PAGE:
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What is compounding?

Pharmacy compounding combines an ageless art with the latest medical knowledge and state–of–the–art technology, allowing specially trained professionals to prepare customized medications to meet the unique needs of prescribers and patients.

Because of the limited number of strengths and dosage forms that are commercially available, the demand for professional compounding has increased. Compounds can be created that are free of filler ingredients like dyes, sugars and alcohols that some patients may react negatively to. Our compounds are made on a prescription–by–prescription basis and not mass–produced.

To better fit your needs and optimize the effectiveness of your medications, our compounding professionals can create customized dosage forms that are “just what the doctor ordered”.


Medications can be compounded into customized capsules, especially in cases where an alternate strength is required or to omit potential allergens or irritants such as dyes, preservatives or gluten. To lessen the number of doses to be taken, multiple medications often can be combined into a single dosage or made into a sustained–release capsule.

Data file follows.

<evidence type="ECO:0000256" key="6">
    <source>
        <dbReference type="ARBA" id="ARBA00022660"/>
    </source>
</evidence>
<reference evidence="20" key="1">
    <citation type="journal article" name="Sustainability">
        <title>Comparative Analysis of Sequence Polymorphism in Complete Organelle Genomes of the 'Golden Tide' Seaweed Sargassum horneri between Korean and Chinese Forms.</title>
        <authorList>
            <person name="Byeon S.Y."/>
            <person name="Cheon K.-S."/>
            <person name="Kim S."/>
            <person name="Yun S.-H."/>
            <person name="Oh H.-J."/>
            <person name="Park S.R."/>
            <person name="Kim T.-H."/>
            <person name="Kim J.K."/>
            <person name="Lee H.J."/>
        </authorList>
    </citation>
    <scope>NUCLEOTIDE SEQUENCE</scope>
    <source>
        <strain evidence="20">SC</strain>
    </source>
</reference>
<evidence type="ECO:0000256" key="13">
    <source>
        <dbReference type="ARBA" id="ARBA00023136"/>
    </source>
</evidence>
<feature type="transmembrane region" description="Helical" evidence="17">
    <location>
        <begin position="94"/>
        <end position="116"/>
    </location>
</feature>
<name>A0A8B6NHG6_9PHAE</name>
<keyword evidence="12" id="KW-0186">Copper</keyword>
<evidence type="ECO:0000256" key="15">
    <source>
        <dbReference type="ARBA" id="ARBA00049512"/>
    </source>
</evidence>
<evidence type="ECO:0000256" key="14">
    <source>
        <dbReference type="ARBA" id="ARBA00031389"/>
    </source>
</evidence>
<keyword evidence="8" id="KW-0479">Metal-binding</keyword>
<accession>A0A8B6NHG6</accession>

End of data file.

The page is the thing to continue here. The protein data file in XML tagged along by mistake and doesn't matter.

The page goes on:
Topical Preparations

Topical methods of delivery also are widely used because they allow the absorption of medicine directly through the skin, and may help avoid potential side effects such as stomach upset or drowsiness. Gels, creams, lotions, foams, lip balm stick applicators are easy to use and are effective for delivering the medication as needed. Topical medications often are prescribed for pain management, inflammation and nausea/vomiting.

Oral Liquids

Many medications can be compounded as oral liquids for those patients who have difficulty swallowing tablets and capsules. Some patients may have problems tolerating the taste of a commercially available liquid, but a compounding pharmacist can make a pleasant–tasting, custom–flavored oral solution or suspension which can be administered easily and accurately.


Troches and lollipops are used to keep drugs in the mouth when local action is needed there. Troches also may be placed under the tongue and allowed to dissolve, which allows the medication to enter the bloodstream quickly and easily. Some troches can be chewed and swallowed by a patient who cannot or will not take a capsule or tables. These dosage forms can be enhanced with natural sweeteners and pleasant–tasting flavors, making them ideal for geriatric and pediatric patients.


Patients who cannot take medications orally are ideal candidates for compounded suppositories. Available in various shapes depending on the route of administration, suppositories can be given rectally, vaginally or urethrally. By melting or dissolving in the body cavity, they pass quickly into the bloodstream. They can be used for bio-identical hormone replacement therapy, to fight nausea, or to treat local conditions such as hemorrhoids, infections or inflammation.